December 13, 2004
The Object Management Group (OMG) announced a call for participation for its first ever workshop on Open Source Modeling and Integrated Development Environments (IDEs). Taking place March 21-24, 2005 in Orlando, Fla., the workshop will investigate how the open source community can become more fully engaged in the development of tools and methodologies that have traditionally been developed in closed, commercial activities. The four-day program, a technical workshop -- not a conference, will address technologies, methodologies, tools and standards related to open source modeling and IDEs. In addition, the Workshop will offer case studies and user experiences. While research topics are not excluded, the emphasis, as with all OMG activity, is on real-world experience. More information can be found at the workshop Web site, http://www.omg.org/osmide-call.
The Workshop Program Committee is seeking proposals by Jan. 6 for presentations, panels or tutorials addressing, but not limited to, any of the following topics:
Interested individuals or organizations are invited to submit a brief abstract of the presentation or position paper they are proposing for a Workshop session, tutorial or panel along with proposed duration and a brief personal biography via web form found at www.omg.org/abstracts. Abstracts should be no longer than 600 words in length. Only three abstracts per individual will be accepted. Biographies should be no longer than 100 words. The Program Committee will need schedule flexibility, so please keep in mind that a proposal may be accepted, but not granted the full time proposed. If you have any questions or require additional information about the workshop program or venue, please send e-mail to firstname.lastname@example.org.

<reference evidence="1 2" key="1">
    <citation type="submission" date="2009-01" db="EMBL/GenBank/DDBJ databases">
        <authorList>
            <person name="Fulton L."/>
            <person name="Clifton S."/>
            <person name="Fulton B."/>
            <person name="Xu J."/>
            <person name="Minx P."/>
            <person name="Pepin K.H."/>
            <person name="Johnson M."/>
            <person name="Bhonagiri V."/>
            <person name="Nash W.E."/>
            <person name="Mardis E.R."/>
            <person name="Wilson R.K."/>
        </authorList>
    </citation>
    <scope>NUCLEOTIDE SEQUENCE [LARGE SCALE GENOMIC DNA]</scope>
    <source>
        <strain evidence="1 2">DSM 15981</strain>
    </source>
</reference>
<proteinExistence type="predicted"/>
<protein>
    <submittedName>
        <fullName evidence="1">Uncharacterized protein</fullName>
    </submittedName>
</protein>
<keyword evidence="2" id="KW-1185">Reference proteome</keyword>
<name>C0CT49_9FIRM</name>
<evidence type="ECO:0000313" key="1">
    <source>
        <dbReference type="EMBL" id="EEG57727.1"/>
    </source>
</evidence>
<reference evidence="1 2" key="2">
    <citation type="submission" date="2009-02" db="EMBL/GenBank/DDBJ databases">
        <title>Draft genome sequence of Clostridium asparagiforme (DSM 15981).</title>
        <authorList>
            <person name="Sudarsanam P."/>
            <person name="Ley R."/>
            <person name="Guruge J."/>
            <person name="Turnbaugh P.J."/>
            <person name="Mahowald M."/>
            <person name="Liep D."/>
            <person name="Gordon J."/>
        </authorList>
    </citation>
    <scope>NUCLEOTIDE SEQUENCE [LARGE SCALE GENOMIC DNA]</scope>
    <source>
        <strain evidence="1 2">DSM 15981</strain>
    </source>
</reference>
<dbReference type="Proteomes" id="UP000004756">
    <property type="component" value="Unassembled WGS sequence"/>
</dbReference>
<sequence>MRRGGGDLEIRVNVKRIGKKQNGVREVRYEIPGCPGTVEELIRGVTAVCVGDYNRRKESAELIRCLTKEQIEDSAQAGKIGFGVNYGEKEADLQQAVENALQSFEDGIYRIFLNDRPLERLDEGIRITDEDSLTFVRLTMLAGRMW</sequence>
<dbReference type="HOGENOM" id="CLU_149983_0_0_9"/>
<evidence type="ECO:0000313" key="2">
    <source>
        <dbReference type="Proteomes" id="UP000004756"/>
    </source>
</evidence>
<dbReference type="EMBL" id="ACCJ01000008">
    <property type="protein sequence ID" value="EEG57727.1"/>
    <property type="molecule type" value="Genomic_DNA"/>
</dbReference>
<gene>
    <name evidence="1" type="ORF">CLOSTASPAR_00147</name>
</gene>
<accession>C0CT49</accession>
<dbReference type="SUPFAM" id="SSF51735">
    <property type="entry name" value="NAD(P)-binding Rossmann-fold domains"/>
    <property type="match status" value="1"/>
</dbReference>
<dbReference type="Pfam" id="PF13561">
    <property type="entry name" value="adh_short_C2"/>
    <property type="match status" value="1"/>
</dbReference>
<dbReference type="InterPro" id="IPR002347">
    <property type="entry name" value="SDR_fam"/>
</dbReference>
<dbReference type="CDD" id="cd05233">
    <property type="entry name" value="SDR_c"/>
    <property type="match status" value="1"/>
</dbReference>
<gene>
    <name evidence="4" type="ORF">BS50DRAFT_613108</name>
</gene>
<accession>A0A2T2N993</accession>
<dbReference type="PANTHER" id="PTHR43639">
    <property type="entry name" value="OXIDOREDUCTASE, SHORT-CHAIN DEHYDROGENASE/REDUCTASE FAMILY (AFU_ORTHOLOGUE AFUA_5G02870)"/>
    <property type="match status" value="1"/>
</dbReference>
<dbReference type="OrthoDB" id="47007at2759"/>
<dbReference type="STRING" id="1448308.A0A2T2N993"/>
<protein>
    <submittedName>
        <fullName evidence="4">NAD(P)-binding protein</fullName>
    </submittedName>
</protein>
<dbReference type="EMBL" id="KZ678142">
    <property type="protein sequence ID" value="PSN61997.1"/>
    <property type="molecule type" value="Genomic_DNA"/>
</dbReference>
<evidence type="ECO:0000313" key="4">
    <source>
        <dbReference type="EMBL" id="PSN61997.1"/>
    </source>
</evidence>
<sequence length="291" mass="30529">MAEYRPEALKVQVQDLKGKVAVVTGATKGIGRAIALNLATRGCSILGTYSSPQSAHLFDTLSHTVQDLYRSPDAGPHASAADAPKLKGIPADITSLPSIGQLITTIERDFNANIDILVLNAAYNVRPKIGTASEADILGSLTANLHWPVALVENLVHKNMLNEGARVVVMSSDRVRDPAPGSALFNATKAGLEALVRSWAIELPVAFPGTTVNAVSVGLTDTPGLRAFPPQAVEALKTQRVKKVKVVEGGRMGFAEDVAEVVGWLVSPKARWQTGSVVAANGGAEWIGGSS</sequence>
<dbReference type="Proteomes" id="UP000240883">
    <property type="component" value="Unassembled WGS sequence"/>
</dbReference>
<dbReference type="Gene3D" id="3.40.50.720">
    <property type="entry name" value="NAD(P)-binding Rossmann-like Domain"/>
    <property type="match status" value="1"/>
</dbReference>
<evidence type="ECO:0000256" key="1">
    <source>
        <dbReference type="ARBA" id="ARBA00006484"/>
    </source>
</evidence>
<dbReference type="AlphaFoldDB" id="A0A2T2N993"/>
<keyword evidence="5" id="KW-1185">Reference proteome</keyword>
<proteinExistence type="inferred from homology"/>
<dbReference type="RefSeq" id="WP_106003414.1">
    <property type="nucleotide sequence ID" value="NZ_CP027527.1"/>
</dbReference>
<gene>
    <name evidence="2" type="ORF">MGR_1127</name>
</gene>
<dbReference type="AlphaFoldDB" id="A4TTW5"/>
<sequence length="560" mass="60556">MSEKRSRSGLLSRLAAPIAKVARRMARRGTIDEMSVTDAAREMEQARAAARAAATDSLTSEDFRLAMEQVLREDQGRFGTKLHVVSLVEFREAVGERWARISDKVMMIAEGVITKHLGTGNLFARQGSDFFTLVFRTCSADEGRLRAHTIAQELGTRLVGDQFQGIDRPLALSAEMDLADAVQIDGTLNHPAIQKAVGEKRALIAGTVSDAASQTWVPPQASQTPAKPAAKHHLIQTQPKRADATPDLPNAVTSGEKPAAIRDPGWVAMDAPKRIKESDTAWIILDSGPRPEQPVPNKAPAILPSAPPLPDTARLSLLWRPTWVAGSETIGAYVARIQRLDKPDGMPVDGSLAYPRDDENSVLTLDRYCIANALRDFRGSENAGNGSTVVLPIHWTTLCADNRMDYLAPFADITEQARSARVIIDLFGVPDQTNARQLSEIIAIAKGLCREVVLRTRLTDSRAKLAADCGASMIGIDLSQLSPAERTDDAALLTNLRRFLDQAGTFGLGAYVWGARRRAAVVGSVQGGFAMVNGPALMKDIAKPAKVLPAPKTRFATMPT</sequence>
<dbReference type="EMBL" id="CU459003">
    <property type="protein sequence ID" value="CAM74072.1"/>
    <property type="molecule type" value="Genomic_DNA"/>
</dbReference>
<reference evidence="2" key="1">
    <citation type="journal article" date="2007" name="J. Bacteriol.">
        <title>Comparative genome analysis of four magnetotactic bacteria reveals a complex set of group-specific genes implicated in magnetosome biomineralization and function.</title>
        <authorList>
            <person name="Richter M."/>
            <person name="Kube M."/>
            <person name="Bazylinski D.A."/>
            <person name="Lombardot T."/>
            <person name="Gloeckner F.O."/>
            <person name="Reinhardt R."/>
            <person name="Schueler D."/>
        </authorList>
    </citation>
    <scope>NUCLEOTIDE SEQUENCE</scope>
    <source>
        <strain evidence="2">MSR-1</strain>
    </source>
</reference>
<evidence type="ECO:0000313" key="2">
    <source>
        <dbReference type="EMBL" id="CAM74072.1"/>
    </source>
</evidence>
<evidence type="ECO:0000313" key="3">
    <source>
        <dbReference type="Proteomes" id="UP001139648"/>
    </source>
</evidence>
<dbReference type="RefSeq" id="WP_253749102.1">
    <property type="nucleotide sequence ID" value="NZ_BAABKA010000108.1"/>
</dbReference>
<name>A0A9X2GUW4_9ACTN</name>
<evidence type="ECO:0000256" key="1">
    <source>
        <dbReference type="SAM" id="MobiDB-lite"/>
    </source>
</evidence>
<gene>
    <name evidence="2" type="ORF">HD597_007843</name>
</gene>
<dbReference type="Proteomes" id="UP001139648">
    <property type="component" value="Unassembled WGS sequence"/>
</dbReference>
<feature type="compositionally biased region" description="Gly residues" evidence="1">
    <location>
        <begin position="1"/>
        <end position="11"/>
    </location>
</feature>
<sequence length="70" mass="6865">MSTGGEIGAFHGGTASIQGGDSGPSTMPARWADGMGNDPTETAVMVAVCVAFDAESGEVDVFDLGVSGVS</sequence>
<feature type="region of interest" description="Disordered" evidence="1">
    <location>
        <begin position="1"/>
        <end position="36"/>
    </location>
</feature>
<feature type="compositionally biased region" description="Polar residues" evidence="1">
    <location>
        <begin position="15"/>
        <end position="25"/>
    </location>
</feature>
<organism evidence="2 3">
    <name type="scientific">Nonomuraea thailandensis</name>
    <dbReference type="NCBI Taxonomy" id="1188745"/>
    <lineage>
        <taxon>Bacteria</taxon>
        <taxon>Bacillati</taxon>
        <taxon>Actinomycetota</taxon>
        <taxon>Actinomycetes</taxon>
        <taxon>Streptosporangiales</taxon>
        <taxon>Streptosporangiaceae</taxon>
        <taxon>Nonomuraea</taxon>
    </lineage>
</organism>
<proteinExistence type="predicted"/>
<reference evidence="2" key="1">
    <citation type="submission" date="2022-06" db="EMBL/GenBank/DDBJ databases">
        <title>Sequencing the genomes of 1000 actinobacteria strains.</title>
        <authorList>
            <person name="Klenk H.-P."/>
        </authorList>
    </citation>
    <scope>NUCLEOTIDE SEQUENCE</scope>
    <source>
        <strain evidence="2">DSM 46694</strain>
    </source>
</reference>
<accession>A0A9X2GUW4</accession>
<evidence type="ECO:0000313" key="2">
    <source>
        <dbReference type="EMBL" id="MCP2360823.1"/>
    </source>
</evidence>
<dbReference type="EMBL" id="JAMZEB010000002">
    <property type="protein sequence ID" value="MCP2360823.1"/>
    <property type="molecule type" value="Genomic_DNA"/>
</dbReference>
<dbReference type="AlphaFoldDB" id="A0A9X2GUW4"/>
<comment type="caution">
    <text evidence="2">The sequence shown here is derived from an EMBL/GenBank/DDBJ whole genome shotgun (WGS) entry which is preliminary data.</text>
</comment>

Frank Ding, engineering analysis & technical computing manager at Simpson Strong-Tie, discussed the advantages of utilizing the cloud for occasional scientific computing, identified the obstacles to doing so, and proposed workarounds to some of those obstacles.
The private industry least likely to adopt public cloud services for data storage are financial institutions. Holding the most sensitive and heavily-regulated of data types, personal financial information, banks and similar institutions are mostly moving towards private cloud services – and doing so at great cost.
In this week's hand-picked assortment, researchers explore the path to more energy-efficient cloud datacenters, investigate new frameworks and runtime environments that are compatible with Windows Azure, and design a uniﬁed programming model for diverse data-intensive cloud computing paradigms.
May 16, 2013 |
When it comes to cloud, long distances mean unacceptably high latencies. Researchers from the University of Bonn in Germany examined those latency issues of doing CFD modeling in the cloud by utilizing a common CFD and its utilization in HPC instance types including both CPU and GPU cores of Amazon EC2.
May 10, 2013 |
Australian visual effects company, Animal Logic, is considering a move to the public cloud.
May 10, 2013 |
Program provides cash awards up to $10,000 for the best open-source end-user applications deployed on 100G network.
May 08, 2013 |
For engineers looking to leverage high-performance computing, the accessibility of a cloud-based approach is a powerful draw, but there are costs that may not be readily apparent.
05/10/2013 | Cleversafe, Cray, DDN, NetApp, & Panasas | From Wall Street to Hollywood, drug discovery to homeland security, companies and organizations of all sizes and stripes are coming face to face with the challenges – and opportunities – afforded by Big Data. Before anyone can utilize these extraordinary data repositories, however, they must first harness and manage their data stores, and do so utilizing technologies that underscore affordability, security, and scalability.
04/02/2012 | AMD | Developers today are just beginning to explore the potential of heterogeneous computing, but the potential for this new paradigm is huge. This brief article reviews how the technology might impact a range of application development areas, including client experiences and cloud-based data management. As platforms like OpenCL continue to evolve, the benefits of heterogeneous computing will become even more accessible. Use this quick article to jump-start your own thinking on heterogeneous computing.